Veterans AffairsOral Question Period

11:40 a.m.

Sault Ste. Marie Ontario

Liberal

Carmen Provenzano LiberalParliamentary Secretary to the Minister of Veterans Affairs

Mr. Speaker, it is not a question of disregarding the court's ruling. The ruling of the court is very important to the government.

I can assure members of the House that this case is not about interest. The government has been paying interest since 1990. It is about the way the government does its business. The case has implications for the government and the government will take a decision in due course upon the advice of its lawyers.

Access to InformationOral Question Period

11:40 a.m.

Liberal

Mac Harb Liberal Ottawa Centre, ON

Mr. Speaker, my question is for the President of the Treasury Board. Often the minister has spoken about the importance of access to information and balancing that with the privacy rights of the individual.

Could the minister tell the House what the obligations of ministers are when it comes to their expense records and the release of those records?

Access to InformationOral Question Period

11:40 a.m.

Westmount—Ville-Marie Québec

Liberal

Lucienne Robillard LiberalPresident of the Treasury Board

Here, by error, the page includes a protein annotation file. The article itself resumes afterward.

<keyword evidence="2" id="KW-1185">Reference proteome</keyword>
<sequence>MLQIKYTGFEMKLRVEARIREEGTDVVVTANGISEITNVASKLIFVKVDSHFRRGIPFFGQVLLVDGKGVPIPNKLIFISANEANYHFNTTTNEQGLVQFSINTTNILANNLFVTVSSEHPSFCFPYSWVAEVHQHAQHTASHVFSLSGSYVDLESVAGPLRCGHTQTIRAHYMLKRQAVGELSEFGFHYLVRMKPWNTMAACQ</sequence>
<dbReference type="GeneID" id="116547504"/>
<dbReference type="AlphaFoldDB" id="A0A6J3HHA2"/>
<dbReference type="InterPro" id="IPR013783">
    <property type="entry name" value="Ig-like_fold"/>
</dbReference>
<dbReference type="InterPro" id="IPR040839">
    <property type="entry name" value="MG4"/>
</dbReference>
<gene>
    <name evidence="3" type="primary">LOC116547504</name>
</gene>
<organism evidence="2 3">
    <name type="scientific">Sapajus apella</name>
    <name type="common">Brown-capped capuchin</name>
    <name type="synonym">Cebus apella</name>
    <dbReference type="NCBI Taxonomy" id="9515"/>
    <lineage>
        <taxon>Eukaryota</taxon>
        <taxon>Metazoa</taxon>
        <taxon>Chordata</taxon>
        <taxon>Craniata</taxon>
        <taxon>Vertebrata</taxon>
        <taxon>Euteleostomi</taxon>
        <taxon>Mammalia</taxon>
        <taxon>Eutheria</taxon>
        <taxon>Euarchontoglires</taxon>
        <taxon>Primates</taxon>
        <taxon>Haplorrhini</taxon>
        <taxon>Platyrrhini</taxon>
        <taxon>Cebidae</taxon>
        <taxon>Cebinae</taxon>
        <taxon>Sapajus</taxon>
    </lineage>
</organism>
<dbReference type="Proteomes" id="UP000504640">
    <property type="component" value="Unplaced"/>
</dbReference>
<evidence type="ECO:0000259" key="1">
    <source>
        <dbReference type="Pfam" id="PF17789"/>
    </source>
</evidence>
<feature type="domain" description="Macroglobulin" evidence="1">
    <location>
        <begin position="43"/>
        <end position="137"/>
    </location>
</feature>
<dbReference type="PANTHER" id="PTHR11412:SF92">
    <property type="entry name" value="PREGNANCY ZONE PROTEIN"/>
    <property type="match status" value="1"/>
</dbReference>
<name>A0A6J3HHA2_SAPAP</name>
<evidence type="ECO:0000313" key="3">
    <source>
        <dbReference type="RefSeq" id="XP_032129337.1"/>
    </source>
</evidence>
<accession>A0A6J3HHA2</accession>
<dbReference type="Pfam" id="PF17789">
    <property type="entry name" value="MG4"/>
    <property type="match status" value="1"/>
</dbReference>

Mr. Speaker, the government is of the view that information about government expenses should be made public.

While respecting the Access to Information Act and the Privacy Act, the Prime Minister has asked all his ministers and their political staffs to release information related to their expense records.

TaxationOral Question Period

11:40 a.m.

NDP

Bev Desjarlais NDP Churchill, MB

Mr. Speaker, the last time I asked the Minister of Finance why he was retroactively changing the GST act to squeeze an extra $70 million out of our schools, he gave the excuse that the law was never intended to exempt school boards from 100% of GST on the cost of transport. That may be the minister's interpretation, but it is not the courts'. The way the law is written, that money does not belong to the minister, it belongs to our schools.

The courts have ruled that the minister was not following the law. Will he do what the courts have ruled is the law and rebate all schools the money they are entitled to instead of legislating a retroactive tax grab?

TaxationOral Question Period

11:45 a.m.

Markham Ontario

Liberal

John McCallum LiberalSecretary of State (International Financial Institutions)

Mr. Speaker, the hon. member ought to know that the 70% rebate was always the intent of the law. An effort was made to find a loophole. It is the government's responsibility to protect its tax base for the benefit of all taxpayers, and the school boards will continue to have the 70% rebate as was always the intention.